The Government furlough scheme has officially entered its second phase today (1 July), bringing with it some important changes that will affect both businesses and employees going forward.
Since it was introduced back in March of 2020, the Job Retention Scheme has helped over 8.4 million workers remain in employment during the coronavirus pandemic, costing an eye-watering £100bn for the Treasury.
Businesses who felt most at risk were able to apply for the scheme, where the Government would then pay 80% of staff wages to stay at home, on the condition no one does any work for their employer.
What are the new changes to furlough?
From 1 July, the scheme enters its next phase and employers will begin playing a much bigger part in contributions to the 80%.
According to guidelines set by HMRC, the following changes will be made:
- July - employers can now bring furloughed employees back to work for any amount of time and shift pattern, all while being able to claim CJRS grant for hours not worked. The Government continues to pay 80% of wages up to a cap of £2,500, along with employee’s National Insurance and pension contributions.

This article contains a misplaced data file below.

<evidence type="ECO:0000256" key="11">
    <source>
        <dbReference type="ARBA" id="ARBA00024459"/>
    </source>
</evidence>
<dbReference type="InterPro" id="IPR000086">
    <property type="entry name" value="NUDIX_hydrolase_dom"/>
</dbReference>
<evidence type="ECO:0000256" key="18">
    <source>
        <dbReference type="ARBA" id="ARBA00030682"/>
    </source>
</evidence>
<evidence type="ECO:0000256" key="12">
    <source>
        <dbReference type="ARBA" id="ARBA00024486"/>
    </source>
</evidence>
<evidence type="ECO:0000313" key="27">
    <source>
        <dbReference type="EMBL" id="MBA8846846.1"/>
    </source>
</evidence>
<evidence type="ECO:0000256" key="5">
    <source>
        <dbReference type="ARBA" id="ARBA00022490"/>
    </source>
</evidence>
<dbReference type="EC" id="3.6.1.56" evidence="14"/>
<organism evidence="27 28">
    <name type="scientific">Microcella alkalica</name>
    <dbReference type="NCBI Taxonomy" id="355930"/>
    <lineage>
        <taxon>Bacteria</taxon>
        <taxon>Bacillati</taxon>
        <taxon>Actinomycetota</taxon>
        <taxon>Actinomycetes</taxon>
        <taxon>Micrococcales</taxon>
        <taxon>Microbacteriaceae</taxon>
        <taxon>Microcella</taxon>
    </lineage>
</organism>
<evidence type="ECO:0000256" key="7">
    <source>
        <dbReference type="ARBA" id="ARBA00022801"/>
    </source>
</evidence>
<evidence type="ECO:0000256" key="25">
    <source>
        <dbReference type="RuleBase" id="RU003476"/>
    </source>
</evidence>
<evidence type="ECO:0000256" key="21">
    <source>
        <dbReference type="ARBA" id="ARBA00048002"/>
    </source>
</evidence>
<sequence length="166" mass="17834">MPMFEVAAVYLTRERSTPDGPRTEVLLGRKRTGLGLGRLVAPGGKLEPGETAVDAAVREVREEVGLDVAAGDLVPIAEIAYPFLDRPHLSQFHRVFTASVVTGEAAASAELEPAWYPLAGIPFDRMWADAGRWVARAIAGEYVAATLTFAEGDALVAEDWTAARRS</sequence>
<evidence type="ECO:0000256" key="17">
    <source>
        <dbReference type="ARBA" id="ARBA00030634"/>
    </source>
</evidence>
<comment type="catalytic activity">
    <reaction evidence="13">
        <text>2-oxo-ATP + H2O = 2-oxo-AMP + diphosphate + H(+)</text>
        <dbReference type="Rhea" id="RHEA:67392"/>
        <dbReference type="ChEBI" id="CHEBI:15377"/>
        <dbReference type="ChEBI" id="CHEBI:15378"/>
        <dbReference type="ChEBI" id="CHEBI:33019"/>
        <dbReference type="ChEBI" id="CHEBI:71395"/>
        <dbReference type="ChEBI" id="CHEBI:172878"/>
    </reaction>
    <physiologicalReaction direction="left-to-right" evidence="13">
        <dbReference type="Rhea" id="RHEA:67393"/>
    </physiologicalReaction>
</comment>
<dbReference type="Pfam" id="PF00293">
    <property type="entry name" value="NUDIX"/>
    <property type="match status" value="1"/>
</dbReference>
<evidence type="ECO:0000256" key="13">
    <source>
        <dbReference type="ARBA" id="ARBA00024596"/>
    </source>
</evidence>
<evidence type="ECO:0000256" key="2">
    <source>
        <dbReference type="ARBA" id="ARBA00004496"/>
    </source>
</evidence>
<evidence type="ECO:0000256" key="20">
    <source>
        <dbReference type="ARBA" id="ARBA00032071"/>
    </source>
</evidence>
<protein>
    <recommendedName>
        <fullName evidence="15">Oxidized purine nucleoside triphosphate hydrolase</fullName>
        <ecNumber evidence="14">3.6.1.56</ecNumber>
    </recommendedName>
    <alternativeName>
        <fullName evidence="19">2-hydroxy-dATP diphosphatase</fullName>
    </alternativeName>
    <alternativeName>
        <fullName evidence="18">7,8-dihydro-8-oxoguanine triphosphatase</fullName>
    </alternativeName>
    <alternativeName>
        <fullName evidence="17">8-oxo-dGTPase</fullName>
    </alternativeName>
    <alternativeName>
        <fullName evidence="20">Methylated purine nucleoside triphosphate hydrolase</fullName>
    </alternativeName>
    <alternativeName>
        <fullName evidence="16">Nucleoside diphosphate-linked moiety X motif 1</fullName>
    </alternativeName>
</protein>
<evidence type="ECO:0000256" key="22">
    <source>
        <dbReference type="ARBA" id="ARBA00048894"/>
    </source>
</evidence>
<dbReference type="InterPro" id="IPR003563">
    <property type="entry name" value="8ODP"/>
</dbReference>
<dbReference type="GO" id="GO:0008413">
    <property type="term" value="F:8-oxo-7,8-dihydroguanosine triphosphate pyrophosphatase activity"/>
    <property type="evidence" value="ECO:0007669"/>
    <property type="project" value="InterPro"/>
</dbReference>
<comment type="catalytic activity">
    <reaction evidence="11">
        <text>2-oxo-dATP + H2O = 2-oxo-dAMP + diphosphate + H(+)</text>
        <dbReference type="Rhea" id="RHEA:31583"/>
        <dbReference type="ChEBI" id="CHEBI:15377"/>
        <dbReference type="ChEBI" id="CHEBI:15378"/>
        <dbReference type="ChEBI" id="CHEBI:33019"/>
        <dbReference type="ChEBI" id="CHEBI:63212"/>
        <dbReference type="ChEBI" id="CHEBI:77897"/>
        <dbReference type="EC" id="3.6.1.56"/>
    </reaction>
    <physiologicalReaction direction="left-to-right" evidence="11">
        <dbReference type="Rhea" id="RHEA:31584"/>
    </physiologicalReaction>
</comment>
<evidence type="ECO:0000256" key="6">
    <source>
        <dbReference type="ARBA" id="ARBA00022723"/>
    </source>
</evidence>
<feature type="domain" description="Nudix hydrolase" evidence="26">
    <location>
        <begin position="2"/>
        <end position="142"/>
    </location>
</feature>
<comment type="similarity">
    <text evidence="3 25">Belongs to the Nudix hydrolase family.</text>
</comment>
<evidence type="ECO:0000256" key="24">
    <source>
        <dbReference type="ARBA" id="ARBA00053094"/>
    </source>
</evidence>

- August - the Government pays 80% of wages up to a cap of £2,500, however, employers will then have to pay the employee's National Insurance and pension contributions.
- September – the Government pays 70% of wages up to a cap of £2,187.50, but the employer pays the employee's National Insurance and pension contributions, as well as the remaining 10% of wages to make up the full 80%.
- October – the Government pays 60% of wages up to a cap of £1,875, but the employer pays employee's National Insurance and pension contributions, and the remaining 20% of wages to make up the full 80%.
When does the furlough scheme end?
The Government furlough scheme ends on 31 October 2020, with businesses and employees returning to normal.